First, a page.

As cultural, social, political, and historical objects, guns are rich with complex and contested significance. What guns mean, why they matter, and what policies should be undertaken to regulate guns remain issues of vigorous scholarly and public debate.
Gun Studies offers fresh research and original perspectives on the contentious issue of firearms in public life. Comprising global, interdisciplinary contributions, this insightful volume examines difficult and timely questions through the lens of:
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Questions explored include the evolution of American gun culture from recreation to self-protection; the changing dynamics of the pro-gun and pro-regulation movements; the deeply personal role of guns as sources of both injury and security; and the relationship between gun-wielding individuals, the state, and social order in the United States and abroad. In addition to introducing new research, Gun Studies presents reflections by senior scholars on what has been learned over the decades and how gun-related research has influenced public policy and everyday conversations.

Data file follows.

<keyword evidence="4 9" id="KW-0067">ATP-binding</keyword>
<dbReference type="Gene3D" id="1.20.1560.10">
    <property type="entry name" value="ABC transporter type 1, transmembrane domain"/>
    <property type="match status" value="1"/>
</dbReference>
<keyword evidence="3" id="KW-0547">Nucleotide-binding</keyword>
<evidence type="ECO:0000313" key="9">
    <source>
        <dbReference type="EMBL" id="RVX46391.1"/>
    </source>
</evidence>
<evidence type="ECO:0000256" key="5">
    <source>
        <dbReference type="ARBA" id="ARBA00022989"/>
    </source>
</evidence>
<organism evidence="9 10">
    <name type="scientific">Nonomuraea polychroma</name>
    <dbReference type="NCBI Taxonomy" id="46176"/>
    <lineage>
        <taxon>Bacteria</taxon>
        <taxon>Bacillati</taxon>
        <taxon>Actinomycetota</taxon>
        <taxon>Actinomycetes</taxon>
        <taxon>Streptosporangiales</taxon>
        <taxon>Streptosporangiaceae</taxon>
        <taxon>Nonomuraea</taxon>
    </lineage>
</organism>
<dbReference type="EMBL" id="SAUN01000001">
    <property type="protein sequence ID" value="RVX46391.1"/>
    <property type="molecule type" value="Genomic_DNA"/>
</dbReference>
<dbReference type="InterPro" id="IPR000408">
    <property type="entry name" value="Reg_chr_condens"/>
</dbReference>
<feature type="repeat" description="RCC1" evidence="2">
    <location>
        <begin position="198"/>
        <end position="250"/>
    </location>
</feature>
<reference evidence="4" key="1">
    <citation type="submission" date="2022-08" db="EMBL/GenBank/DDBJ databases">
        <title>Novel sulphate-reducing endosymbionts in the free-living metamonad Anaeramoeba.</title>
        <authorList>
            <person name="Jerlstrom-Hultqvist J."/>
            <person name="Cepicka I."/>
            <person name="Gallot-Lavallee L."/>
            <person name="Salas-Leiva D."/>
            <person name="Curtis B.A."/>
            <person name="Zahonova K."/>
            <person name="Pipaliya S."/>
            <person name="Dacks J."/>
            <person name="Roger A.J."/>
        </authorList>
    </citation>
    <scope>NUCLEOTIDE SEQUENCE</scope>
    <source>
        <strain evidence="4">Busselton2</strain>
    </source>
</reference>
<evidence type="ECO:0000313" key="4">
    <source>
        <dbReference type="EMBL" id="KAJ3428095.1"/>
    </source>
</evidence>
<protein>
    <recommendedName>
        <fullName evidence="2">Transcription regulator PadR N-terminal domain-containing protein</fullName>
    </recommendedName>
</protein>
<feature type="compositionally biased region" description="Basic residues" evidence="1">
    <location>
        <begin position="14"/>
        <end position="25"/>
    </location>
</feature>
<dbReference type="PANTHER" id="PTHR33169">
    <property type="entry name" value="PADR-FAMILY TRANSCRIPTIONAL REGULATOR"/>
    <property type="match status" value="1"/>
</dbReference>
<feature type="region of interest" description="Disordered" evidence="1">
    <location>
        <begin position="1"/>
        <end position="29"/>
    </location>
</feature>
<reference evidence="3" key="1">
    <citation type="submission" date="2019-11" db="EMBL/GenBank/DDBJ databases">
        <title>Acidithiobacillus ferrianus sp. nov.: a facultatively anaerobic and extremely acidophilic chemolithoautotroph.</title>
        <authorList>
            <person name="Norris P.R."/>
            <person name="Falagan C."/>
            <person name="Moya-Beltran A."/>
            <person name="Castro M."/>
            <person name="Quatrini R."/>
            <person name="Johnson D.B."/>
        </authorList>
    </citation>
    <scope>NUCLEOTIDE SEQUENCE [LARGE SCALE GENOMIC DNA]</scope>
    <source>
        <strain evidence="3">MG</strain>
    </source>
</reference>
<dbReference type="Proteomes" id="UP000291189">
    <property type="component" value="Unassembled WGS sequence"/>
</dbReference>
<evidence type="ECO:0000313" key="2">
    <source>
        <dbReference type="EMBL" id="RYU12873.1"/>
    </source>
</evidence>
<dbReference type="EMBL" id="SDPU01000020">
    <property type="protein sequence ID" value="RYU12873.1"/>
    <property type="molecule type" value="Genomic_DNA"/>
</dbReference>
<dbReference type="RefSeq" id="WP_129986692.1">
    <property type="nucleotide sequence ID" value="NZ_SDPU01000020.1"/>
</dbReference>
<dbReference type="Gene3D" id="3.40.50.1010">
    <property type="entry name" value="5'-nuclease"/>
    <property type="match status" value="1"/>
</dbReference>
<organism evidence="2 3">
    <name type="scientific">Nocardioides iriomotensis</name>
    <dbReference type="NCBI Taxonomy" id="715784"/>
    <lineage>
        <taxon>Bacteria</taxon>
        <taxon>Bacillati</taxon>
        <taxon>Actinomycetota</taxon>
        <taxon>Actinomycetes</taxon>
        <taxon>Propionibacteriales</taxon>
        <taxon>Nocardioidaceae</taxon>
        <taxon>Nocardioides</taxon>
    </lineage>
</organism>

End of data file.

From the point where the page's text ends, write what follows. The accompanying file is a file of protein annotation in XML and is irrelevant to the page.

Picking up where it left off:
Offering provocative and often intimate perspectives on how guns influence individuals, social structures, and the state in both dramatic and nuanced ways, Gun Studies will appeal to students and researchers interested in fields such as sociology, political science, legal history, criminology, criminal justice, social policy, armaments industries, and violent crime. It will also appeal to policy makers and all others interested in and concerned about the use of guns.